By Heather Hoch
By Eric Schaefer
By New Times
By Rachel Miller
By Eric Schaefer
By Heather Hoch and Lauren Saria
By Robrt L. Pela
By Heather Hoch
The side dishes could benefit from some better kitchen timing. The less-than-sizzling fries had spent too many minutes under the tanning lamp before they reached our table. The cowboy beans were barely lukewarm, and the foil-wrapped baked potato wasn't exactly steaming.
Supplier-provided desserts don't make a lasting impression. The only excuse for ordering the apple or blueberry pie is to linger through the band's next set.
While the Barn doesn't exactly redefine Western steak-house gastronomy, it's not a bad spot to rustle up a genuine Western-themed evening. Your best course of action: Grab a porterhouse and a pitcher of beer, and start tapping your feet. These days, that's how the West is won.
Silver Spur Steak House, 1606 East Bell, Phoenix, 7889002. Hours: Lunch and Dinner, Monday through Saturday, 11 a.m. to 1 a.m.; Dinner, Sunday, 4 p.m. to 1a.m.
The band at Silver Spur Steak House doesn't gear up until 9 p.m. But if you get there about 8,that gives you a full hour to give your undivided attention to some surprisingly fine-tasting grub.
I say "surprisingly" because Silver Spur doesn't make much of a first impression. Set in a Bell Road shopping strip, the restaurant doesn't lay on much of a yee-haw atmosphere. First of all, it's way too dark--you can't even read the menu without the aid of the candle on the table. Second, the room is cavernous, and the tables ringing the large dance floor accentuate the warehouse feel. Third, windows running along two sides of the restaurant provide a dreary view of the parking lot. A nifty mural of cowboy and cowgirl silhouettes perched on a fence railing helps improve the scenery somewhat. So do the sketches of cowboy types--they're for sale--hung across the opposite wall.
If the somber setting is short on Western charm, the food isn't. Someone in this kitchen knows how to rustle up a steak.
Don't expect much from appetizer munchies. They're the same battered and fried mushrooms, zucchini and cheese-stuffed jalape–os carried by every other place in town. Twenty-cent chicken wings also are strictly routine.
A bare-bones salad bar accompanies meals. Look for tubs of greenery, tomatoes, mushrooms, olives, scallions and croutons, and the usual vats of dressing.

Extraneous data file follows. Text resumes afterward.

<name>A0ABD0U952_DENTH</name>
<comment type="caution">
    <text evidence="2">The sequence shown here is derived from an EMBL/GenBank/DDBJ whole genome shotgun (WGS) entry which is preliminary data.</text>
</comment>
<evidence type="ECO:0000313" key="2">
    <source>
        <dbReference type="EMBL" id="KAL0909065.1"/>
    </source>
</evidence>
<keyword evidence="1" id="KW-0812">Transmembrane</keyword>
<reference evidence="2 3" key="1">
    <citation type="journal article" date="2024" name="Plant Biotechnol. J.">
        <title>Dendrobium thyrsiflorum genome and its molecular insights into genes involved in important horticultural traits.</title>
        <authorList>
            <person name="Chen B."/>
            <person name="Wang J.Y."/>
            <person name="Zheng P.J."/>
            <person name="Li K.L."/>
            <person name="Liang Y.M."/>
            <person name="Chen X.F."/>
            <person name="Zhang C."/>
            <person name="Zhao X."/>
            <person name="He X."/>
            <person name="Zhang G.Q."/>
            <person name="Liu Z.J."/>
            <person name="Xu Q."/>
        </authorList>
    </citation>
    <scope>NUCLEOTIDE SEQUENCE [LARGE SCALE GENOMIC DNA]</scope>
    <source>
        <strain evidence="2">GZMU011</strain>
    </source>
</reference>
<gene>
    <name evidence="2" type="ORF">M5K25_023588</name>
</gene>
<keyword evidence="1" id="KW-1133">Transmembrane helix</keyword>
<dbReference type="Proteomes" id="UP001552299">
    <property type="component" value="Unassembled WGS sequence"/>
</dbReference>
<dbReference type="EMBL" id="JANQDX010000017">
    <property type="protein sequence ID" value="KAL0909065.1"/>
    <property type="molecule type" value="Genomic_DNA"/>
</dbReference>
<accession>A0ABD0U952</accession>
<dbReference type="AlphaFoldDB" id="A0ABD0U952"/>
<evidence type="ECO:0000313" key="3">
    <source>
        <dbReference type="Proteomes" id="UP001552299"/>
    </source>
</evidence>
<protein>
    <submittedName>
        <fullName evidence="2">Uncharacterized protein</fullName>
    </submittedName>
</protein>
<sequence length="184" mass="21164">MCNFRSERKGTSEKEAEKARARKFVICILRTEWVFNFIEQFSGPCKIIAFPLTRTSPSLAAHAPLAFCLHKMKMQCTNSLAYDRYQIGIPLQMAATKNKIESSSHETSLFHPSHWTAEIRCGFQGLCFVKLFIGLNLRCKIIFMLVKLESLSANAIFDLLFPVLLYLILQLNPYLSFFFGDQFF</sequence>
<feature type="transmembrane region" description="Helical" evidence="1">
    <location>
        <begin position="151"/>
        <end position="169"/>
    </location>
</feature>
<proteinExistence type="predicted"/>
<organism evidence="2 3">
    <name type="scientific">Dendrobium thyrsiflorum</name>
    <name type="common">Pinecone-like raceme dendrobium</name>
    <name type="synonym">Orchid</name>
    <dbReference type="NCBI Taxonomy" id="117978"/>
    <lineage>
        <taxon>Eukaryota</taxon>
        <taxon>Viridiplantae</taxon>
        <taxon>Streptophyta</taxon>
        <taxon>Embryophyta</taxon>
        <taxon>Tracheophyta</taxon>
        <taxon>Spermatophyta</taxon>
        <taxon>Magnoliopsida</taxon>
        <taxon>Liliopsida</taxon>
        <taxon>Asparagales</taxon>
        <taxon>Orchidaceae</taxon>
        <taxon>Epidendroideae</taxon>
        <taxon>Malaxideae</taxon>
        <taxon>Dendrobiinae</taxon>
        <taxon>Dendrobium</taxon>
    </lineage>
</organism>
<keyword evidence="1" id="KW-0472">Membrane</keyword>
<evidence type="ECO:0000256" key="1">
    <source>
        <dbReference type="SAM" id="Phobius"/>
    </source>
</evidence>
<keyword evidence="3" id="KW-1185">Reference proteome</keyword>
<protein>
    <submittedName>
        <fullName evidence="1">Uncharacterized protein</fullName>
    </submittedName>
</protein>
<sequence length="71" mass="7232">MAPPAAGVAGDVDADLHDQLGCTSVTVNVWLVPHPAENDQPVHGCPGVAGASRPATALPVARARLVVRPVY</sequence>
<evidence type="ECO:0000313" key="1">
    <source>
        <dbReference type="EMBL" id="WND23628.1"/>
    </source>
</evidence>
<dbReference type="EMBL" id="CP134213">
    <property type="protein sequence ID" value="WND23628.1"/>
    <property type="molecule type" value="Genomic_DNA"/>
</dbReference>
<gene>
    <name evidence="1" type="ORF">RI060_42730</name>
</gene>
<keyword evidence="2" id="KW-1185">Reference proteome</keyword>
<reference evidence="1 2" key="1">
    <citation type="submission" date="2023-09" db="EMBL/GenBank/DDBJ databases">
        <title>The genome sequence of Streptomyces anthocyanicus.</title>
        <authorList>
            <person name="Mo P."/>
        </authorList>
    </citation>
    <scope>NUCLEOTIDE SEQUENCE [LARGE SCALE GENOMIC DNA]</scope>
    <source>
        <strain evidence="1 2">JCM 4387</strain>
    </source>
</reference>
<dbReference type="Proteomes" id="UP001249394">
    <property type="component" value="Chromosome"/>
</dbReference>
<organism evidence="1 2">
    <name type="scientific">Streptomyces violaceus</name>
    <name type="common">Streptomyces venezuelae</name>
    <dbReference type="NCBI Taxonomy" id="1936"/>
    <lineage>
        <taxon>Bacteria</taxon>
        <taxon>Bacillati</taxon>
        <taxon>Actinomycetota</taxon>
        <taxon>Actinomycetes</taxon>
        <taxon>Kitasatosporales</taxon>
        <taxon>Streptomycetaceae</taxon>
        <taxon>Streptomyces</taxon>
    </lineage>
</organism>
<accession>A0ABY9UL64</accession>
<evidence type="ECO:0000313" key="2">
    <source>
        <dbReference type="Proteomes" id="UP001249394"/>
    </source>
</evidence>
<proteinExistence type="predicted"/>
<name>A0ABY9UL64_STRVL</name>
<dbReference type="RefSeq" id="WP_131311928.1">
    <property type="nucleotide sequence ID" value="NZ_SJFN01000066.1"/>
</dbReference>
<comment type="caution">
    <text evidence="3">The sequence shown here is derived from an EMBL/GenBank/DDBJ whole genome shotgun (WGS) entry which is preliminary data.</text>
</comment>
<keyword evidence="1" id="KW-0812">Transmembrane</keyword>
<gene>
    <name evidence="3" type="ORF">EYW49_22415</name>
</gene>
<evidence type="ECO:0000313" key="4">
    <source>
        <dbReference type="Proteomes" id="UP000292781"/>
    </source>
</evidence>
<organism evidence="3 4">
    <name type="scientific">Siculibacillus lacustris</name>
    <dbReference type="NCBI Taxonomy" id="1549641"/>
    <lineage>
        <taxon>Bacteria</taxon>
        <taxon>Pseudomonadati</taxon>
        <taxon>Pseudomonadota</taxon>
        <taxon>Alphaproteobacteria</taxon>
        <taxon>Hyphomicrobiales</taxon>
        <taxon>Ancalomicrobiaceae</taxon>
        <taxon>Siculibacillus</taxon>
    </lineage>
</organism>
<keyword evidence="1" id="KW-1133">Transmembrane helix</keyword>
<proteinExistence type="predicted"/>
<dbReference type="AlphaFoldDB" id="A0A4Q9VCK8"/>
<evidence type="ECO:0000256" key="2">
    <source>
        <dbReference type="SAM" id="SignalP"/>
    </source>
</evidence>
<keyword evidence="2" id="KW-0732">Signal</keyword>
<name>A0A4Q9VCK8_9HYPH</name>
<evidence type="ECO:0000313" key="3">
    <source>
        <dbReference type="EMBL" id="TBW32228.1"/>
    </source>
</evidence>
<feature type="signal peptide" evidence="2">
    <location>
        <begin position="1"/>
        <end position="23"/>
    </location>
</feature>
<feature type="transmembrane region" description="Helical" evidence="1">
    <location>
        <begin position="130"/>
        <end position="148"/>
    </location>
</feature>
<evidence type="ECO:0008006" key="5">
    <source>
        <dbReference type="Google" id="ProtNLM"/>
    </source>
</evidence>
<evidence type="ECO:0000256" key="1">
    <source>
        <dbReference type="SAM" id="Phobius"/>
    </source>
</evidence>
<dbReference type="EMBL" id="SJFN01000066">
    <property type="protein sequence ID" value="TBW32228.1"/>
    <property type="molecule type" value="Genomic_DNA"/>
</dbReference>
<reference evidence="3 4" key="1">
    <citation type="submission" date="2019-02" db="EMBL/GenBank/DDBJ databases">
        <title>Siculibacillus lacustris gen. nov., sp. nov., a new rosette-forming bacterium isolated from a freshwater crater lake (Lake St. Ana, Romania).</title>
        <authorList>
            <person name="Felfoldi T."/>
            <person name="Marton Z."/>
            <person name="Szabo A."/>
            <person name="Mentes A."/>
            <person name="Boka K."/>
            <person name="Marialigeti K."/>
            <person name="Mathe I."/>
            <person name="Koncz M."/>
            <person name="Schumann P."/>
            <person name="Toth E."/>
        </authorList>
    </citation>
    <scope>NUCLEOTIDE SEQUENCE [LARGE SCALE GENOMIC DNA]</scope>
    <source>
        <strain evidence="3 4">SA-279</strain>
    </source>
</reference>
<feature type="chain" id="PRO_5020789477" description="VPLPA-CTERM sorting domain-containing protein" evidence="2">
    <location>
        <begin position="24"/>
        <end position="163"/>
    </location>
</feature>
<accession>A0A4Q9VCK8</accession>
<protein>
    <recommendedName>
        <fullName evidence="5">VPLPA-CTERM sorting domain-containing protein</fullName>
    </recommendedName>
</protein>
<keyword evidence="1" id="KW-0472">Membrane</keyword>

At this point, your visitors may be asking themselves why they ever left home in the first place. But once their steaks are set before them, they won't be having any second thoughts.
The 14-ounce T-bone steak is a beefy beauty, extremely tender and almost free of inedible gristle. The sirloin steak is a high-class piece of meat, perfectly textured and even more tender than the Tbone. Moist, flavorful rib-eye steak also met my every meat-eating expectation. You simply can't go wrong with the steaks here.
Apparently, you also can't go wrong with anything else on the small entree list. The half-pound burger is flat-out scrumptious. My juicy "Billy the Kid" model came dripping with two cheeses and sauteed mushrooms, along with lettuce and tomato. Chicken-fried steak is a winner, too: soft meat surrounded by a fresh, crispy crust, all doused with a peppery country gravy.
When it comes to side dishes, Silver Spur continues to take care of business. Thick-cut steak fries come hot and crunchy; pinto beans have been zipped up with chiles; and homemade potato salad is quite an improvement over the institutional glop scooped out of ten-gallon tubs most everyplace else. Even the breadbasket, filled with fresh, yeasty rolls, is better than I had any right to expect.
So are desserts. Whoever supplies the dense New York cheesecake in a graham-cracker crust does a more-than-credible job. The boysenberry cobbler also works, although the kitchen ought to consider upgrading the vanilla ice cream that accompanies it.
A trip to the Barn or Silver Spur will give your visitors a taste of the West without sending you to the poorhouse. But should your guests demand additional Western amusement, I have another suggestion: Sing a verse of "Tumblin' Tumbleweeds," then furnish them with a mule, a canteen and directions to Yuma.
Top sirloin steak
"Billy the Kid" burger